Here’s what is happening in and affecting South Africa today:
- South Africa’s new driving demerit system will come into effect in June 2020, according to transport minister, Fikile Mbalula. He said that the system will fundamentally change driving in South Africa, and will have zero tolerance for drunk driving, which is something of a crisis in the country. Over 24,000 motorists were arrested for drunk driving over the festive season. Along with the demerit system, government will take action against unroadworthy vehicles. [Enca]
- An analysis of Eskom’s finances lays bare the deep crisis the company finds itself in, claiming that the group is simply in financial ruin, and – if it were an option – liquidating the business would likely be impossible. Despite operating in a forced monopoly by the state, in a market that is extremely lucrative, where prices are not elastic, mismanagement, corruption and pure incompetence has driven the company into the ground. [City Press]
- The Department of Health says that all port health authorities will have enhanced surveillance for all travellers from Asia, especially China, following an outbreak of coronavirus in the region. OR Tambo International Airport will also ramp up measures to screen passengers due to the increased risk of the virus spreading. The current outbreak of the virus has led to 830 confirmed cases, and 25 deaths. It is believed to have originated in Wuhan, China. Symptoms are flu-like, similar to SARS and MERS. [Reuters]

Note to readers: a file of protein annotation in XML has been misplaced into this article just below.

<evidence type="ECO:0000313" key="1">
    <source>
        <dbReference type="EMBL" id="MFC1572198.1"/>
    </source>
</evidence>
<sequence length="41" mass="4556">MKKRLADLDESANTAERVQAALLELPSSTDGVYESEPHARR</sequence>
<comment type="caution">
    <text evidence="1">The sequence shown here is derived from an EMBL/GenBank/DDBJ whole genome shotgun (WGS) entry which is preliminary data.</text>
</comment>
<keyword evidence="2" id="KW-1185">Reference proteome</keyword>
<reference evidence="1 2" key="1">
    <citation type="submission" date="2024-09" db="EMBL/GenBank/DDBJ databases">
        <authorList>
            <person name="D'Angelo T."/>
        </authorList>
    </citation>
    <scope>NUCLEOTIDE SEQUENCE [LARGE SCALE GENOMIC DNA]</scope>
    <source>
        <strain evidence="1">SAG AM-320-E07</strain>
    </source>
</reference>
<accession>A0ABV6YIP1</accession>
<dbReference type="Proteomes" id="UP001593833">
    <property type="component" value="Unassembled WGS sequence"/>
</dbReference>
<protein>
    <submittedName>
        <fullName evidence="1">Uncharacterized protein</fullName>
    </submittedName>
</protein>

- The state capture commission will not be halted or obstructed by former president Jacob Zuma and his friends, the Guptas, not showing up. Even though Zuma and the Guptas are seen as central figures in state capture, deputy chief justice Raymond Zondo says that the commission will continue without them. The commission already has testimony from over 150 people, and 27,000 pages of information. While hearing from Zuma and the Guptas is important, it’s ultimately their choice whether or not to provide their side of the story. [IOL]
- South Africa’s rand and stocks fell on Thursday, as world markets dropped on mounting concern over a coronavirus outbreak in China. The rand’s losses ate into some of the gains made on Wednesday, when demand for riskier assets had rebounded. While it has struggled with a weak economy and rolling power cuts, on Thursday the rand largely reflected trends on global markets. On Friday the rand was at R14.38 to the dollar, R18.87 to the pound and R15.89 to the euro.